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Inwardly rectifying K+ channel subunits may form homomeric or heteromeric channels with distinct functional properties. Hyperpolarizing commands delivered to Xenopus oocytes expressing homomeric Kir 4.1 channels evoke inwardly rectifying K+ currents which activate rapidly and undergo a pronounced decay at more hyperpolarized potentials. In addition, Kir 4.1 subunits form heteromeric channels when coexpressed with several other inward rectifier subunits. However, coexpression of Kir 4.1 with Kir 3.4 causes an inhibition of the Kir 4.1 current. We have investigated this inhibitory effect and show that it is mediated by interactions between the predicted transmembrane domains of the two subunit classes. Other subunits within the Kir 3.0 family also exhibit this inhibitory effect which can be used to define subgroups of the inward rectifier family. Further, the mechanism of inhibition is likely due to the formation of an "inviable complex" which becomes degraded, rather than by formation of stable nonconductive heteromeric channels. These results provide insight into the assembly and regulation of inwardly rectifying K+ channels and the domains which define their interactions.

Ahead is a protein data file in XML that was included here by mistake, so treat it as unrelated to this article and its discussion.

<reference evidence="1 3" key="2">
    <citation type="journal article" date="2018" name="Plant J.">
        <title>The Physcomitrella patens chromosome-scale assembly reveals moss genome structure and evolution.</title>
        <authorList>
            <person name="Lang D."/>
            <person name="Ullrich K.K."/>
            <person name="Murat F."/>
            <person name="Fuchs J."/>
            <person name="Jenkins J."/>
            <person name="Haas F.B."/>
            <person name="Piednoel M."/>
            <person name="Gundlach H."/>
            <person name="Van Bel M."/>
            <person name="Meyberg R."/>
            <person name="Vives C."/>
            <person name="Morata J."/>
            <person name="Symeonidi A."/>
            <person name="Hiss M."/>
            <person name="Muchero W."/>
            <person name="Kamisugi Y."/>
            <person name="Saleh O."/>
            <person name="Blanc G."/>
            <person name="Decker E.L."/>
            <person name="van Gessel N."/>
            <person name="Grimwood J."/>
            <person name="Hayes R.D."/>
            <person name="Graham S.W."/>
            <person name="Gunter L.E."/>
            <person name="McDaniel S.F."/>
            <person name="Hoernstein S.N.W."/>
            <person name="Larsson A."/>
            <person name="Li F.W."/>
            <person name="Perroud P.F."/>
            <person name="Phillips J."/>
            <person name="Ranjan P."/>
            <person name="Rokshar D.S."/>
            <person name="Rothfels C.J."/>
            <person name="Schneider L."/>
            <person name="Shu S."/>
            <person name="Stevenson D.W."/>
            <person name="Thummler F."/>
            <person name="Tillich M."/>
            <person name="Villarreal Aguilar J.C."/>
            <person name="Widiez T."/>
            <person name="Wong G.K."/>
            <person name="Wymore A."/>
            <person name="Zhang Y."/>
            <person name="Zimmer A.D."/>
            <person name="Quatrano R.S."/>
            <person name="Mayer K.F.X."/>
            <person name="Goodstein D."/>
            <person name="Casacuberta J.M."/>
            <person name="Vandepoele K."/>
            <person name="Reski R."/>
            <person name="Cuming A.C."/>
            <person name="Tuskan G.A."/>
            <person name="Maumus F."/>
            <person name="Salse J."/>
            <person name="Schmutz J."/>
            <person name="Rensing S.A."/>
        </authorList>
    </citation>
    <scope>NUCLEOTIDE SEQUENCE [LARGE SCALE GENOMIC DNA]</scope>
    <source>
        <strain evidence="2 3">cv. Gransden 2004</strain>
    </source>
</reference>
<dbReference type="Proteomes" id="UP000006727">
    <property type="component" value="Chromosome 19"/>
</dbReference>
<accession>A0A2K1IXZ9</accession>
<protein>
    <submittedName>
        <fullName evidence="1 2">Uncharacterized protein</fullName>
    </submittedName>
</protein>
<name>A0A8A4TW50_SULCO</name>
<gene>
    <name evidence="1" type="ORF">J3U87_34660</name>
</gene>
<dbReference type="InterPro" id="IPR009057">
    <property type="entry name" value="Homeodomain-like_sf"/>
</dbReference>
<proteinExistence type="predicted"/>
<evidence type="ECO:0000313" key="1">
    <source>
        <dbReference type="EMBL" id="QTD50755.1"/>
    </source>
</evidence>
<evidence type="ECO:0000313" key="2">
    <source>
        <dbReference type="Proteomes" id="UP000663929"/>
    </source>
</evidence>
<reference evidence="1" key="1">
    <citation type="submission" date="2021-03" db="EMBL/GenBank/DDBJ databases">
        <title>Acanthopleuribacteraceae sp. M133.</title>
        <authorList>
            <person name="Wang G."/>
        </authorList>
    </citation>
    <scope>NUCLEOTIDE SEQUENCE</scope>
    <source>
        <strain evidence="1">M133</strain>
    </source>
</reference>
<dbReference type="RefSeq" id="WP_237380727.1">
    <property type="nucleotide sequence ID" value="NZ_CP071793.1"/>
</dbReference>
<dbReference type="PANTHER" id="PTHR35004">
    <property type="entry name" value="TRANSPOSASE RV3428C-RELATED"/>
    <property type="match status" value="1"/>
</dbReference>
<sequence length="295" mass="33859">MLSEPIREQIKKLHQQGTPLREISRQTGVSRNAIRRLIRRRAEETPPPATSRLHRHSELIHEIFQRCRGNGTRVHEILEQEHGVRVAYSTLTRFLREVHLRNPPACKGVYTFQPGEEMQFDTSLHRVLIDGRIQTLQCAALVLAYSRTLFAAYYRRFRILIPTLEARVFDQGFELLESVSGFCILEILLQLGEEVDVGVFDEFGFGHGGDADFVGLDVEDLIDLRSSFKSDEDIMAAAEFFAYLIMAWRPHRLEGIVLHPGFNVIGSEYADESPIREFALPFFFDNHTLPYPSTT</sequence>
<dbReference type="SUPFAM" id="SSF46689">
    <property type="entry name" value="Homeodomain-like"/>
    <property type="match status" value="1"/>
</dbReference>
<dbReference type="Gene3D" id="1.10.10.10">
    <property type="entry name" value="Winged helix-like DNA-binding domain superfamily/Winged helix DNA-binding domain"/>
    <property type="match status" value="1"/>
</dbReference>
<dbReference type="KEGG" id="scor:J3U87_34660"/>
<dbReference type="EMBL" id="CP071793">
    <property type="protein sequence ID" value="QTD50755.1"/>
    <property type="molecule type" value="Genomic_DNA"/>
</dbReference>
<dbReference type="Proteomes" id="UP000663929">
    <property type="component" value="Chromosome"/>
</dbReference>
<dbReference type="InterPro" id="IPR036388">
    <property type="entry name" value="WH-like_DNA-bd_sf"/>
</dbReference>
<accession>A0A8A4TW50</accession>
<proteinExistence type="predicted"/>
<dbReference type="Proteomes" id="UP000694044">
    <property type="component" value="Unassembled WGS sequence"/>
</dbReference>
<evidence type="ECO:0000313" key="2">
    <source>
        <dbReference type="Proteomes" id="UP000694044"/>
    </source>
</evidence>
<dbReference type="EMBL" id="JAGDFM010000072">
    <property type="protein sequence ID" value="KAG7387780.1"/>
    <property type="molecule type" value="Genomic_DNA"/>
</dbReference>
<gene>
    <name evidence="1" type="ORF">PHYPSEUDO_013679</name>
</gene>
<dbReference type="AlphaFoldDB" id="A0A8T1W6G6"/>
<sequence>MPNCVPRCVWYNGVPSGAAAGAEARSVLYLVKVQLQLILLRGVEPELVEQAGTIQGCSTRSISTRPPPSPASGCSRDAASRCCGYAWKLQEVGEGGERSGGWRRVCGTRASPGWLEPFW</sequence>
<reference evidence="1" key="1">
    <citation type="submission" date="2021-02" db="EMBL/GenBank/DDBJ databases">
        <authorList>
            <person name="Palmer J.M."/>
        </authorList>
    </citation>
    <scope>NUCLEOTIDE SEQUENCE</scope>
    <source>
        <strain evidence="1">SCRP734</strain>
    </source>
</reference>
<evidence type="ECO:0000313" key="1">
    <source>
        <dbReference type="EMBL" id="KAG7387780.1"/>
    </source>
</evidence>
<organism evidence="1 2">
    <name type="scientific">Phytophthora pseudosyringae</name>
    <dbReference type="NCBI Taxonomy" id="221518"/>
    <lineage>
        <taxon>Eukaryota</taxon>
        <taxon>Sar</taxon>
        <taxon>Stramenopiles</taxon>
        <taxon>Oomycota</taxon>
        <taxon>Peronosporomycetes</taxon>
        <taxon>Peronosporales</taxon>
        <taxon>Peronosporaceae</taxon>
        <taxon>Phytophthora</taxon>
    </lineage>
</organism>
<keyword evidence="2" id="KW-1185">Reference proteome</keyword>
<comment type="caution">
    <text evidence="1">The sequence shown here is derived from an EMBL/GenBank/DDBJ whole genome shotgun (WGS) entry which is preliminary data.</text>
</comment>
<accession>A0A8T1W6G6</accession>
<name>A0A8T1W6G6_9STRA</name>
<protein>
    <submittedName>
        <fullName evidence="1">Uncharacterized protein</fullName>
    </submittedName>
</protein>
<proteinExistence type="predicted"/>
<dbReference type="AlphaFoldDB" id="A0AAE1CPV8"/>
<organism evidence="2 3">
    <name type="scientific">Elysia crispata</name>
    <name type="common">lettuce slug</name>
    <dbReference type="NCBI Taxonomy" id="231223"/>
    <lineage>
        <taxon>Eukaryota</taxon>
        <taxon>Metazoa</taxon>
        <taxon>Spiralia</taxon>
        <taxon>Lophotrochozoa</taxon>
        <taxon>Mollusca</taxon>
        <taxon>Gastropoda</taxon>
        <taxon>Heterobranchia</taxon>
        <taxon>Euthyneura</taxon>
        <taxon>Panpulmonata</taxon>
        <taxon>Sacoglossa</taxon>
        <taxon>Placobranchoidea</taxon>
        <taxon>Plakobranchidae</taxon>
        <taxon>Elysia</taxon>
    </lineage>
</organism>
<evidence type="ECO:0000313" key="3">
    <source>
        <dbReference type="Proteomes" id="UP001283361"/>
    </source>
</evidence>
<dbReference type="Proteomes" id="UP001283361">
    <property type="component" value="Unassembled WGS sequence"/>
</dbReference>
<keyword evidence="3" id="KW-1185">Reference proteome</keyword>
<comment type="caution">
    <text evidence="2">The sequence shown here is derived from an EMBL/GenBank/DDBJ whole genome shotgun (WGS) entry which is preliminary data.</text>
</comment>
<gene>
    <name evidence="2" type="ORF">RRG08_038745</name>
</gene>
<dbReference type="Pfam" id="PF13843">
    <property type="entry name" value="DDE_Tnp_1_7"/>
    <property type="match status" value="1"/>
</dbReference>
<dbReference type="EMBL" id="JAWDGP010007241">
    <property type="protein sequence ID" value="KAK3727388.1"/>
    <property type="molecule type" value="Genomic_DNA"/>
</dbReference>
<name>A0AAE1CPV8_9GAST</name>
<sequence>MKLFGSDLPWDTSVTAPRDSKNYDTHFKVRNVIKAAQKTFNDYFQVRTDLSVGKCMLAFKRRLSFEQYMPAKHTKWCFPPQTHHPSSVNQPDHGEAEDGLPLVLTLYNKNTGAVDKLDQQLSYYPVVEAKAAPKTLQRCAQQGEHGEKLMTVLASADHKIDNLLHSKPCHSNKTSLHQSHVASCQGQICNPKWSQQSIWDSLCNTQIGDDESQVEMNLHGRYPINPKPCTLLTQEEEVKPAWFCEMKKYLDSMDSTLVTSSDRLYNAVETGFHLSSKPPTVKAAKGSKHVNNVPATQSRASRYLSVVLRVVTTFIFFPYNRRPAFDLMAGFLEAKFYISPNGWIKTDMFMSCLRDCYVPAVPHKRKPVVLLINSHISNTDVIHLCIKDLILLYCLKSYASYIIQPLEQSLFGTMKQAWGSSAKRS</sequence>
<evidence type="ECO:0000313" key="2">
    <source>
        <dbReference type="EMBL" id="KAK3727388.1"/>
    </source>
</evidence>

Journal article


J Biol Chem

Publication Date





5866 - 5870


Animals, Blotting, Western, Cell Membrane, DNA Primers, Electrophoresis, Polyacrylamide Gel, Female, Kinetics, Macromolecular Substances, Membrane Potentials, Oocytes, Polymerase Chain Reaction, Potassium Channel Blockers, Potassium Channels, RNA, Messenger, Recombinant Fusion Proteins, Time Factors, Xenopus laevis